Revamp social work education
Social work education since its inception in India in 1936 is still based on the western- euro culture and paradigm. Even after eight decades of social work education in India, there has been no significant change in the curriculum, research and field-work training.
By and large, social work methods, principles, values and techniques and theories taught in Indian colleges and universities are purely western and have been adopted in our country without evaluating its suitability in Indian context. The western paradigm of social work is not universally acceptable in India which is characterised by multi-ethnic, multi-cultural, multi-lingual and multi-religious society. This diversity is further complicated due to urbanisation, industrialisation, modernisation and globalisation. This intricate mix of traditions and modernity makes it almost impossible to construct one overarching formula to fit all.
In the international academic forums, there is also a growing and continuing debate on indigenisation vis-à- vis universalisation of social work education. Even the International Federation of Social Workers definition emphasises on indigenous knowledge, along with theories of social work, social sciences, and humanities as the knowledge base of social work profession. In this situation, it is futile to think of single model to be suitable across all regions for social work education and practice. Therefore, it calls for decolonizing the colonial legacy of social work education and need for formulating (Swadeshi) indigenous social work models, theories and more particularly developing of Bharatiya model of social work.
Our rich cultural traditions, values and ethics needs to be thoroughly integrated in each and every paper of social work syllabi at the Bachelors, Masters, MPhil and PhD level to make it relevant in the contemporary Indian society. The rich social work traditions and the spiritual aspects of religion in the growth of social work education needs to be integrated in the Indian Social Work curriculum including the basic tenets of Buddhism, Hinduism, and Sikhism, Jainism and particularly the vedic epistemology and ontology.
There may be some elements of universality and utility in imparting the colonial model of social work education but applying entirely the Euro centric models is further going to detoriate quality of social work education in India. In this critical period, social work academicians should come out of their status quo and look forward to study the traditional Indian roots of social work, initiatives of social reformers and philanthropists, models of rural reconstruction experiments and Indian spiritual ideals and values.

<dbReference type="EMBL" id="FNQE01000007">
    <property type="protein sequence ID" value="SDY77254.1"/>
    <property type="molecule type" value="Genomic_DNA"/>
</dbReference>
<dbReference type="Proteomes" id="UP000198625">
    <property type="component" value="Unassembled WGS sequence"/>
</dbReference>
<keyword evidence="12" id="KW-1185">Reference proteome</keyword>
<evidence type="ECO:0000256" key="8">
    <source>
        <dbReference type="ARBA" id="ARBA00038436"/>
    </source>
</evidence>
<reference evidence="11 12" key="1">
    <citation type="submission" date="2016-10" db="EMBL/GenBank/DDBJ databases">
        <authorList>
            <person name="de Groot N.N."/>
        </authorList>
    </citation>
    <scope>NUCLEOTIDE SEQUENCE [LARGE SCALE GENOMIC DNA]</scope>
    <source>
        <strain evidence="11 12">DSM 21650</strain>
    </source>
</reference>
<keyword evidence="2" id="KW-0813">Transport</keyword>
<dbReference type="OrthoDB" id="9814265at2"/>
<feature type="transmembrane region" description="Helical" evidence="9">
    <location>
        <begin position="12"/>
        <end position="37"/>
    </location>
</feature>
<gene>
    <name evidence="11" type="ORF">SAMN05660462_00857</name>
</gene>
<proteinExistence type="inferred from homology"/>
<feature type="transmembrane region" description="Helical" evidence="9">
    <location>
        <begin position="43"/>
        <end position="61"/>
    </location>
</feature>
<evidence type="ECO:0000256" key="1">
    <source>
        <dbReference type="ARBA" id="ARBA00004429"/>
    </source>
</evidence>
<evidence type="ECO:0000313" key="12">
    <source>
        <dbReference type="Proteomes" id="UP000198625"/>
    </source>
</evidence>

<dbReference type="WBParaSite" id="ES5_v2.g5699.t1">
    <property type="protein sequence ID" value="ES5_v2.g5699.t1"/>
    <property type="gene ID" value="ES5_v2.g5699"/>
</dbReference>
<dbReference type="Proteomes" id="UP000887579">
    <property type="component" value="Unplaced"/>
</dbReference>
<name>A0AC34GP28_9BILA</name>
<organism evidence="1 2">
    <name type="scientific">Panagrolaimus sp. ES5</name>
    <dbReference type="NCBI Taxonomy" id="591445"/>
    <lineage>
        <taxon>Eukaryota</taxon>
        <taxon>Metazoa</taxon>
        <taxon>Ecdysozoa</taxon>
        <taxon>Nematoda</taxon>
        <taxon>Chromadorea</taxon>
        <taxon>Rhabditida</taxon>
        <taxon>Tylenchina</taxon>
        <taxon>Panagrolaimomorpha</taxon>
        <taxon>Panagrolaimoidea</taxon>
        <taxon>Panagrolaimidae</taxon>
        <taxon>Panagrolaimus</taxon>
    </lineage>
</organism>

The history of social work in India has not been properly documented. The significant contributions and developmental models propounded by the great Indian thinkers particularly Swami Dayanand Saraswati, Swami Vivekananda, Dr Bhim Rao Ambedkar, Mahatma Gandhi, Jyotiba Phule, Nanaji Deshmukh, Rabindranath Tagore, Narayan Guru, Anna Hazare, Baba Amte and others should be given sufficient emphasis which is highly relevant in the reconstruction of Indian Society.
Each and every paper taught in the Indian universities needs to be redefined, restructured, reframed and thoroughly indigenised. There is also not a separate paper on Indian Social Work at the Bachelors Level.
The professional social work education imparted in India has completely negated the relevance and implications of vedic traditions in the solution of the problems of individuals, groups and communities. The indigenous knowledge on vedic ontology and epistemology can be very effective in psycho-social problems of the individuals, groups and communities, which should be incorporated in the social work curriculum. The observations made by Flexner more than hundred years ago still characterise the same situation in our country. Moreover, in the present globalised India, people are suffering from insurmountable tension, frustration, anxiety and depression. In this critical juncture, there is a need for integrating the spiritual tenets of religion, yoga, meditation in the social work curriculum.
The writer is Dr Bishnu Mohan Dash, assistant professor, Department of Social Work, Bhim Rao Ambedkar College, University of Delhi.
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